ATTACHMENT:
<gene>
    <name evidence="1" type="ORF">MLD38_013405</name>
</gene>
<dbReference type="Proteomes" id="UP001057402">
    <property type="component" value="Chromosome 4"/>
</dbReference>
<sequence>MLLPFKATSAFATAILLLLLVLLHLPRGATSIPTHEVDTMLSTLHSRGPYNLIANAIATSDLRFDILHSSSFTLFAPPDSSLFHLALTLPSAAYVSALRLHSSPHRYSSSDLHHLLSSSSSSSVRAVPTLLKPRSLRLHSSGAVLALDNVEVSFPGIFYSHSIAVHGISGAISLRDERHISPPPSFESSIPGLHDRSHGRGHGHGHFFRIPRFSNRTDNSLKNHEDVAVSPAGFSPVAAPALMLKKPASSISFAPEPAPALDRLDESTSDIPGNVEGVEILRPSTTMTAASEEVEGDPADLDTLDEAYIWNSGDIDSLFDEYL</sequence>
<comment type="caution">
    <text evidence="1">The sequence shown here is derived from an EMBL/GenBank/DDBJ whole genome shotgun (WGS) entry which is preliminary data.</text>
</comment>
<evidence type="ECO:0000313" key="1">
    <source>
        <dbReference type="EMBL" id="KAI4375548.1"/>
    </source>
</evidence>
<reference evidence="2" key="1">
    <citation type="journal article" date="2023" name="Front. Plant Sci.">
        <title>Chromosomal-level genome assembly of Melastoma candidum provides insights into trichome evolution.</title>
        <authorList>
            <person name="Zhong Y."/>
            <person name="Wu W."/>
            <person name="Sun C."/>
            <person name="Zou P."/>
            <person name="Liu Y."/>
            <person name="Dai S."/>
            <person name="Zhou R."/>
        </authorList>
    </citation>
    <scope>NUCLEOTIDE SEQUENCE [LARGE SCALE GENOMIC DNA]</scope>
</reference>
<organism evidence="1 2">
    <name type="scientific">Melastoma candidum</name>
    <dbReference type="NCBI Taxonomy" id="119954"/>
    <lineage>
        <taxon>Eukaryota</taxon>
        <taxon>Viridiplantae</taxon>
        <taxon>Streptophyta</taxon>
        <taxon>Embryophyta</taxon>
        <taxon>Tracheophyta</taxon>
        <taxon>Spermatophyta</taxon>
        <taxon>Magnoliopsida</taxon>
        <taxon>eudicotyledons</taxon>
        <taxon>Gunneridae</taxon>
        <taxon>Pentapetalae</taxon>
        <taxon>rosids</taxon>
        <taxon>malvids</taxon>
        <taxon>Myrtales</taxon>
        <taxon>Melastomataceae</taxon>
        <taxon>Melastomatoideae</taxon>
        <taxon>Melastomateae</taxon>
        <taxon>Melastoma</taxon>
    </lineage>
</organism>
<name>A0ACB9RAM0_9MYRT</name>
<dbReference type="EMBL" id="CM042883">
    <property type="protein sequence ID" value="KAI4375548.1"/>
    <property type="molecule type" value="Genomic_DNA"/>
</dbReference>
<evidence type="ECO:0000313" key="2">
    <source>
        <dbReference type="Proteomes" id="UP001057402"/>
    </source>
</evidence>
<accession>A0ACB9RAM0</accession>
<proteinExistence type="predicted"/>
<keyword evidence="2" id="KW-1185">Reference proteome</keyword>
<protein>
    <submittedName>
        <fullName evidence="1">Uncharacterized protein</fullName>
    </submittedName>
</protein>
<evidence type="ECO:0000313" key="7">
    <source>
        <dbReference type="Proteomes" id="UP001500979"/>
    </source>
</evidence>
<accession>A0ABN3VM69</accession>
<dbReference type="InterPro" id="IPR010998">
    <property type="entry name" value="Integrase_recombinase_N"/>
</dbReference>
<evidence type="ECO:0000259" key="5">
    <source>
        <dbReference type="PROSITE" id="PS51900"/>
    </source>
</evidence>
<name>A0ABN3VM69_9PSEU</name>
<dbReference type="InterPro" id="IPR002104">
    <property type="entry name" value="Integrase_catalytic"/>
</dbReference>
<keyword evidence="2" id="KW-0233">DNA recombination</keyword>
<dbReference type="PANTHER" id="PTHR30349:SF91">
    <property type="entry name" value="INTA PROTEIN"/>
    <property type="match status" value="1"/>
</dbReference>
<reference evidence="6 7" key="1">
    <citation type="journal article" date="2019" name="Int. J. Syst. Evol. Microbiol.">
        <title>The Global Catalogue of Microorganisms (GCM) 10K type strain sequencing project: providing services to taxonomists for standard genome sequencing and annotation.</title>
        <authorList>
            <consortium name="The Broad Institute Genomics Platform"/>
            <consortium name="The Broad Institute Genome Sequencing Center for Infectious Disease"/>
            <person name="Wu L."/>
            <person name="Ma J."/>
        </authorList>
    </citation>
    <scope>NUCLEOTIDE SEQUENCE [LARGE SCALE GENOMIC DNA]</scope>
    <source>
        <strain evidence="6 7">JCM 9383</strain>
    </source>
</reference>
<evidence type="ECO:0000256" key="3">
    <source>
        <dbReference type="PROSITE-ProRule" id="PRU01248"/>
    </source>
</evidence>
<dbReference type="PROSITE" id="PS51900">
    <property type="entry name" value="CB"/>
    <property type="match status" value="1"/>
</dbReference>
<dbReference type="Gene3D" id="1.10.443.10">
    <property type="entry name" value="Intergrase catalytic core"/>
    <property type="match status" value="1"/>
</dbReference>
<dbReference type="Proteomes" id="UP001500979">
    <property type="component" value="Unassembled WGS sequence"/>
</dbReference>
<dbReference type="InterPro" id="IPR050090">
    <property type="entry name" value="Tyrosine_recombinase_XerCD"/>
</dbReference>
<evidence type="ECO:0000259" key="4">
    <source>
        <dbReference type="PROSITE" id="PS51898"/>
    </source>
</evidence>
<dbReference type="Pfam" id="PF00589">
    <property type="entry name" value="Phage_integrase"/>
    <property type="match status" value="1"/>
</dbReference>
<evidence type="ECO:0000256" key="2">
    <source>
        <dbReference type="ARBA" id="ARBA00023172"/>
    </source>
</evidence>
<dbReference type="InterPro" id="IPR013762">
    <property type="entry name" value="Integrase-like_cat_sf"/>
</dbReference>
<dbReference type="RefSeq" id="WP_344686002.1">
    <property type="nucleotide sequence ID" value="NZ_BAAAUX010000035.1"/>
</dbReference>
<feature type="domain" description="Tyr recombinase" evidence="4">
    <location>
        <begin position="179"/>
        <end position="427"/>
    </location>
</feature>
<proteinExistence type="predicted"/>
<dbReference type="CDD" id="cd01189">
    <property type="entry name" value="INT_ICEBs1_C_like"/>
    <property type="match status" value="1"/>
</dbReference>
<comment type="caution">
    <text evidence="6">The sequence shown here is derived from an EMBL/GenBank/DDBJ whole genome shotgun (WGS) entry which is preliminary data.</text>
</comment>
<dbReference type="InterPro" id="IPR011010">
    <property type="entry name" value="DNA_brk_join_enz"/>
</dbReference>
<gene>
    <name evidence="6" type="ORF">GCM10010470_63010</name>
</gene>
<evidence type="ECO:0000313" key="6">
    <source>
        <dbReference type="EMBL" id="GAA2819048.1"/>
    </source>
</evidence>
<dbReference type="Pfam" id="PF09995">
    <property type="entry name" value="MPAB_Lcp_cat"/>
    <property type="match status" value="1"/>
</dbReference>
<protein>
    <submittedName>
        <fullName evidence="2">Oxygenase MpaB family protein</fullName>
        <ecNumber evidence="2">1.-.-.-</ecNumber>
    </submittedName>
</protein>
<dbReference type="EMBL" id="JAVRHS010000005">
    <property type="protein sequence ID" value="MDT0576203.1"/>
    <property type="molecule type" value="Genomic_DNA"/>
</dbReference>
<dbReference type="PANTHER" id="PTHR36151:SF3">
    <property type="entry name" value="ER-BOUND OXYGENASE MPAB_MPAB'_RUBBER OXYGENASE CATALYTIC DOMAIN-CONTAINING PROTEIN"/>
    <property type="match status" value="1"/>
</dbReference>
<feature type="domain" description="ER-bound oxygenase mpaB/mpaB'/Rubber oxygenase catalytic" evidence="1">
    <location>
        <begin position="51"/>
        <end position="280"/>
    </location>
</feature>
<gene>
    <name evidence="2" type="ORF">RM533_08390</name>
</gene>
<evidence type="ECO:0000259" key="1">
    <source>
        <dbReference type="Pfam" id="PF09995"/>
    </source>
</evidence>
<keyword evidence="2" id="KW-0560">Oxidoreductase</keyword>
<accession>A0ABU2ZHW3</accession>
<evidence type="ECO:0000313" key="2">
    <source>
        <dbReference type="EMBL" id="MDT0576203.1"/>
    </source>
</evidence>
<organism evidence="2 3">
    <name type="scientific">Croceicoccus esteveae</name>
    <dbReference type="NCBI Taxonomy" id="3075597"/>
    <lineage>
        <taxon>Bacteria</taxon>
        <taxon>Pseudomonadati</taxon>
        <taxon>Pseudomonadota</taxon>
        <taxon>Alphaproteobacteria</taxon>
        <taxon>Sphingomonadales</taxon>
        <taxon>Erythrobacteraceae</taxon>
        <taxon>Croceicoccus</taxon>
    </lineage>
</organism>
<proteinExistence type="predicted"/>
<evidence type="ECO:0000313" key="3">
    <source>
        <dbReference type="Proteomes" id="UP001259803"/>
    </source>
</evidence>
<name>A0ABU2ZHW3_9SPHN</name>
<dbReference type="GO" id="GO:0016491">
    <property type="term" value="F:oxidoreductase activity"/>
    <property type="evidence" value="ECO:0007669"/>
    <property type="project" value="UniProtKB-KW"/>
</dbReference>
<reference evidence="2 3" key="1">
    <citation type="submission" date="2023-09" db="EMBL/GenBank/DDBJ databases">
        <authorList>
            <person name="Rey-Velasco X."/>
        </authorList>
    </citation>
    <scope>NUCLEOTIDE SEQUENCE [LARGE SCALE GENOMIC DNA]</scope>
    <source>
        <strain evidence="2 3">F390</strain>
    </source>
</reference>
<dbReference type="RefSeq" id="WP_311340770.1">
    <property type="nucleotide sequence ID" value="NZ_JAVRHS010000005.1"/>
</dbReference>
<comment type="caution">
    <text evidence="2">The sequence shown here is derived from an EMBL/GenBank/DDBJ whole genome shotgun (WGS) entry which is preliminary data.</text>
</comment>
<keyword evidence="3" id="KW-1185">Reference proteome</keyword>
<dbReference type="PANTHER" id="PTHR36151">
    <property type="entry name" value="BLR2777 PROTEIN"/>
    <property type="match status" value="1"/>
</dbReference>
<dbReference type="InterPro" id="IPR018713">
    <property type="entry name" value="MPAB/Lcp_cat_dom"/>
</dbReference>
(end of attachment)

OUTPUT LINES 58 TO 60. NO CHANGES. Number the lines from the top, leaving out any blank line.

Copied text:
</dbReference>
<evidence type="ECO:0000313" key="2">
    <source>